The auxiliary published the cookbook in the fall of 1996 and sold 1,000 copies. The group ordered several hundred more books and has been selling eight to 10 a week, Reid says.
Cookbooks are a good way for groups to express themselves, says Gerald Colbert, vice president of marketing for Keepsake Cookbooks in Adamsville, Tenn.
They can individualize the books by choosing their own ink colors, paper colors, covers and binders, Colbert says.
They also can add a personal touch by including information along with each recipe. For example, churches could list members' favorite Bible verses, or auxiliaries could tell the story behind each recipe.
Civic organizations often include town histories, trivia or sketches of landmarks, and schools sometimes gather student artwork, Colbert says.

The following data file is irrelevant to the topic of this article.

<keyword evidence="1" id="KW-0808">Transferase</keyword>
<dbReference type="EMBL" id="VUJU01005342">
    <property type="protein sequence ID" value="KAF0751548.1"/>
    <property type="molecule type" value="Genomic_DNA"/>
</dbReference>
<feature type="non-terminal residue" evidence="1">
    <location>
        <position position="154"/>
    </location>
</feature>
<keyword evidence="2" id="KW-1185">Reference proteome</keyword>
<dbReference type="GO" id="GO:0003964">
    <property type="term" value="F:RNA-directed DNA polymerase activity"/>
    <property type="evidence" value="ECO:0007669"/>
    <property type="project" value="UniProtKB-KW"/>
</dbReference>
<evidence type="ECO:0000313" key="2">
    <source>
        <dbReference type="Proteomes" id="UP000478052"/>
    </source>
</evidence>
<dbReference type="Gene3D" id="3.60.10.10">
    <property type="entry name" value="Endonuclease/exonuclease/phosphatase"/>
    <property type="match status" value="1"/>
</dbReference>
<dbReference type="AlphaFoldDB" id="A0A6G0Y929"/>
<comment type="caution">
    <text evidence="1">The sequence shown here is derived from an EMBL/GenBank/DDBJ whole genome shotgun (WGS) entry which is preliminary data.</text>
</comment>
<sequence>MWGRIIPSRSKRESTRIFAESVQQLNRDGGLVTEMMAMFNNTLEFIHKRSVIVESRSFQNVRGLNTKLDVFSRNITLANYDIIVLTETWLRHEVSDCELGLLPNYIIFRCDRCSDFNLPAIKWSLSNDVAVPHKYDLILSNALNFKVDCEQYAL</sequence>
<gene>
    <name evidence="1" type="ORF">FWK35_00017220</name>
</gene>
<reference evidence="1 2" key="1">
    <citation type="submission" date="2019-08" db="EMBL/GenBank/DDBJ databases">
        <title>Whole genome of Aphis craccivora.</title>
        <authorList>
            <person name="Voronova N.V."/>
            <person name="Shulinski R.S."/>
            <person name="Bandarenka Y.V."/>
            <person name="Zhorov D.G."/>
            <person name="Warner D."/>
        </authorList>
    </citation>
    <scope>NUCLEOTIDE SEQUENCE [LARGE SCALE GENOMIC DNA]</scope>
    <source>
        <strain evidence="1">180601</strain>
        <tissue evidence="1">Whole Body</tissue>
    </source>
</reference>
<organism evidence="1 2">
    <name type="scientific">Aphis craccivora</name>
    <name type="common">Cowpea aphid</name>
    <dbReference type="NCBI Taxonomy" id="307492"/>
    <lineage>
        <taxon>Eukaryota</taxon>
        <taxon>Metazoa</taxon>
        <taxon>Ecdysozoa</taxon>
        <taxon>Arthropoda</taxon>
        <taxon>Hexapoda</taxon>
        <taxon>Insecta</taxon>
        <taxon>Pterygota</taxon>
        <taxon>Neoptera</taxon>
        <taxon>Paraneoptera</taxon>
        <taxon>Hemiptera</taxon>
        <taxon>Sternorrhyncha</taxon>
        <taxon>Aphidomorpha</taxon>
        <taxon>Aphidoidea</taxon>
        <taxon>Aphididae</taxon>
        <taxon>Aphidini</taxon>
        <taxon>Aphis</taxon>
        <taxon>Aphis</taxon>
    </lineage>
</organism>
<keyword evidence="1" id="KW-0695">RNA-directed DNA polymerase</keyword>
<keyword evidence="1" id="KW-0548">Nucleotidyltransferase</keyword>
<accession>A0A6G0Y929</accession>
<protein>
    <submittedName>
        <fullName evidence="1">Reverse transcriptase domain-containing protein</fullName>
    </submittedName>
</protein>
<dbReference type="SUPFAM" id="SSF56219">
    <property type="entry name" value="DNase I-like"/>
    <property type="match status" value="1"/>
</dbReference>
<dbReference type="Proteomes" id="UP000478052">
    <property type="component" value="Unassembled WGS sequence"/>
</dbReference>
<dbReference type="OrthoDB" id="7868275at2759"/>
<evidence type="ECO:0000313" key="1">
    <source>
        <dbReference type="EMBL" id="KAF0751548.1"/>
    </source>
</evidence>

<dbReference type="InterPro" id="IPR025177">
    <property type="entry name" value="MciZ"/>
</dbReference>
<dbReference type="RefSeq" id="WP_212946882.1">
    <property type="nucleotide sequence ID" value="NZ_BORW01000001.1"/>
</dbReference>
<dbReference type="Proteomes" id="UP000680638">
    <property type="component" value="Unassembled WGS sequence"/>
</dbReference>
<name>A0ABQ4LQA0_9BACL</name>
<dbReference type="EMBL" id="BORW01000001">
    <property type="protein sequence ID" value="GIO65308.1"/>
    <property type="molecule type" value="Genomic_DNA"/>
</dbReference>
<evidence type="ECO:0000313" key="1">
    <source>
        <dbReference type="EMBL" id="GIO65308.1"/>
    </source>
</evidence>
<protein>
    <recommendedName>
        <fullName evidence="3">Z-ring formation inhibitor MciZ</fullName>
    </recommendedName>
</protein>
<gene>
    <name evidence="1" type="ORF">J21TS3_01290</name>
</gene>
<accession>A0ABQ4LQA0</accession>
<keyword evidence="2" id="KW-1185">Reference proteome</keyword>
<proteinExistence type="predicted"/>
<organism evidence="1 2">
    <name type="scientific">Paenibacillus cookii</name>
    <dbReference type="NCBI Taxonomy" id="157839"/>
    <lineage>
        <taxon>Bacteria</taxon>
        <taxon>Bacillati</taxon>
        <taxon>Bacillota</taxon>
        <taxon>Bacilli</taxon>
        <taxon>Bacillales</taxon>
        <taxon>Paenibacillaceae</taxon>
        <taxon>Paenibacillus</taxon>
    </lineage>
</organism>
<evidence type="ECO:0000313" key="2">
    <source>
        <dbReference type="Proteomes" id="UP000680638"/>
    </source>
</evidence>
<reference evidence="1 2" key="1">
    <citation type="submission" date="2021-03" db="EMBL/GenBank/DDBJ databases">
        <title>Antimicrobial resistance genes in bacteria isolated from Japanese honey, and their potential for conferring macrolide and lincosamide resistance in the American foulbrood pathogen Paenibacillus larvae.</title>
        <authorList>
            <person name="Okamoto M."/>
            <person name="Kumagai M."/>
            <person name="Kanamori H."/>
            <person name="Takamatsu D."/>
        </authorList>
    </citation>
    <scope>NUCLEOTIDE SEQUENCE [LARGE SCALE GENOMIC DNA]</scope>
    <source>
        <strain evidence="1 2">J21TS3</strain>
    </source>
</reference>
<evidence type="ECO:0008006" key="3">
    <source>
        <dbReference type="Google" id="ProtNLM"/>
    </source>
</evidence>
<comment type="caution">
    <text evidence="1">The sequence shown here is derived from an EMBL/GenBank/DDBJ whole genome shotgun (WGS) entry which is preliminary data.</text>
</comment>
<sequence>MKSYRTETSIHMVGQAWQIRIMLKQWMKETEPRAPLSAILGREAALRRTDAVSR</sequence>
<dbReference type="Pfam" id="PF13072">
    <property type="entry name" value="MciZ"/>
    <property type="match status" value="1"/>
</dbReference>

Those special details can make a cookbook stand out, says Tamara Omtvedt, director of marketing and development for Cookbooks by Morris Press in Kearney, Neb.
Different organizations may be selling recipe collections at the same time, but people often will buy from more than one group, Omtvedt says.
"If there's something unique about the cookbook, there's always room," Omtvedt says.
The biggest trend is cookbooks featuring heart-healthy recipes that are low in fat and high in fiber, Colbert says. Quick, easy recipes also are appearing often, because so many people are short on time, he says.
Many people, like Keadle, enjoy collecting and reading cookbooks.
"No matter how many cookbooks you have, you'll get different recipes," Keadle says.